The October 23, 2006 issue of US News & World report sports some fine Randall Enos. The work is a real standout for the magazine, lately. Since the departure of former art director, Rob Covey ( went to Discovery), US News has been steadily dropping illustration as a mainstay of it's content. Hal Mayforth, long-time USN reliable has been missed for some time now, with Barry Blitt seemingly the sole survivor of the illustration crack-down. It's common for many issues of USN to pass by without a single feature illustration, which is sad for a magazine that formerly used illustrators to great effect. I think part of that may be caused by the loss of Covey, who honestly loved illustration and illustrators. He hung framed originals in his office.
All rights preserved in formaldehyde by Randall Enos
The Enos work makes the issue come alive and takes what would be a fairly droll article on a slowdown in investing to giddy heights of fun. Hey, that's the job, right? Randall seems to do a bit more, though. After several issues with no featured art, his drawings seem like a wake-up call, chiming in and saying "Hey! Illustration rocks!"
Enos websiteEnos at Drawger
Got an email this morning from an old friend, saying they were happy as heck to be coming my way soon and staying in the near-by town of Canton.
And why not? Check out the marketing for this apparently lovely little mountain enclave.
This is downtown Canton
The reality? Canton is home to one of North Carolina's largest and most productive paper mills, Blue Ridge Paper.
Ever been around paper being made? Not only does it smell REALLY bad for miles in every direction, the pollution output (even though they have dropped in recent yers) for old mills such as Canton's are the stuff of environmentally challenged legend.
The sign was stolen (using bolt cutters) from the Cross Bronx Expressway in 1987 and has gone up in front of my house every year since 1991 that the Yankees have gone into the playoffs.
Yes - I have been seen tearing it out of the ground at midnight and dragging it back into the garage on several occassions...
Does the NY DOT read Drawger? Yo - it was ME, and now you know where I live! Go Yanks!
It's a lazy sunday down South and on such days, us Southerners are apt to ponder universal truths.
After some porch sitting and a spat of doodling, the only universal truth that I could come up with is this: Weebles Wobble But They Don't Fall Down.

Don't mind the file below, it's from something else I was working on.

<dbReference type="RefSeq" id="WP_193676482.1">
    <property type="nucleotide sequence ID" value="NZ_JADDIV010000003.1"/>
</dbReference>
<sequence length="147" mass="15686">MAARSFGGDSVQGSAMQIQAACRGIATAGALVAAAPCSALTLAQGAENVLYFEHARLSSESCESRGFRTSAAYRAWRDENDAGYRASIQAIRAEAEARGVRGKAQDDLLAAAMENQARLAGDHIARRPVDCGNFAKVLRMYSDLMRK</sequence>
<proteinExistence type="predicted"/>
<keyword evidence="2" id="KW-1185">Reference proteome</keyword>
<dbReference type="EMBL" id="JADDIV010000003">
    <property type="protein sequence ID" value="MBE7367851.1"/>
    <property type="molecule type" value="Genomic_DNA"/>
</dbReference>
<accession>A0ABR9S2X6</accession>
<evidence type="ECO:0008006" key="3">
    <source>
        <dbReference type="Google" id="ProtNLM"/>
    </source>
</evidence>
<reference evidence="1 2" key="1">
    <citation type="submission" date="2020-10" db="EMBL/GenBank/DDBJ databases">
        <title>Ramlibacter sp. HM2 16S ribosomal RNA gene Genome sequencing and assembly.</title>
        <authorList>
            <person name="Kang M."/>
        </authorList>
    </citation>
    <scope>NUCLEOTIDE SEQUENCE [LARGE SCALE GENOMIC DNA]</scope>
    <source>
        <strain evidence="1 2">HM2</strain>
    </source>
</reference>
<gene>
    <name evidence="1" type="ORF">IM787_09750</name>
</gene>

There may be other universal truths, but I just couldn't come up with any. So, I decided to paint a Weeble, surprised at the burden it must now carry. Not that it looks anything like an actual Weeble, or is even very good, but setting accuracy and aesthetics aside, it made me smile.
September at Drawger was remarkable - and I thought I'd send out my thanks to everyone and all who have made this site an important part of my life. When I started this site up a very short six months ago, I had no clue how much of an impact it would have on me. I'm not the kind of fellow who gets mushy about much - but I don't mind admitting, this place really does get yank my sentimental chain in unexpected ways.
September 11 at Drawger took me by complete surprise. The day revealed something vital here - that it does provide a real community for an amazing group of people. Edel sent me a memorial screen shot, which I have printed out and hangs in the studio - reproduced here to the right. I've put Edel's original on the server for downloading right here if anyone wants a reminder of that day and how remarkable this place has become. - sniff -
Drawger hooked up with Nate Williams and Illustration Mundo in September. This tip of the hat from the outside web world was cool and also telling. It showed that Drawger has real substance - content that makes a difference and that others want to track. At this point, the Mundo connection represents about 10% of the total traffic to the site. Totals are over 12,000 visitors in September and over 150,000 page views. Fairly amazing...
September also acted as the proving ground for a concept that I believed in, but wasn't so sure would actually pan out. I've had this notion for a long time that online communities can (and in fact, must) be self-regulating. When I started up Drawger, I got a lot of hand-wringing emails, people worried about what someone else might say, and how I planned on policing content that some might find inappropriate. From the begining, I believed that the good people would take care of that themselves, that the community at large would figure it out. So far, so good.
I could point to a few other watershed moments, including welcoming some great new people to the site, but I figure I'd better end it here with simple thanks to all. I appreciate.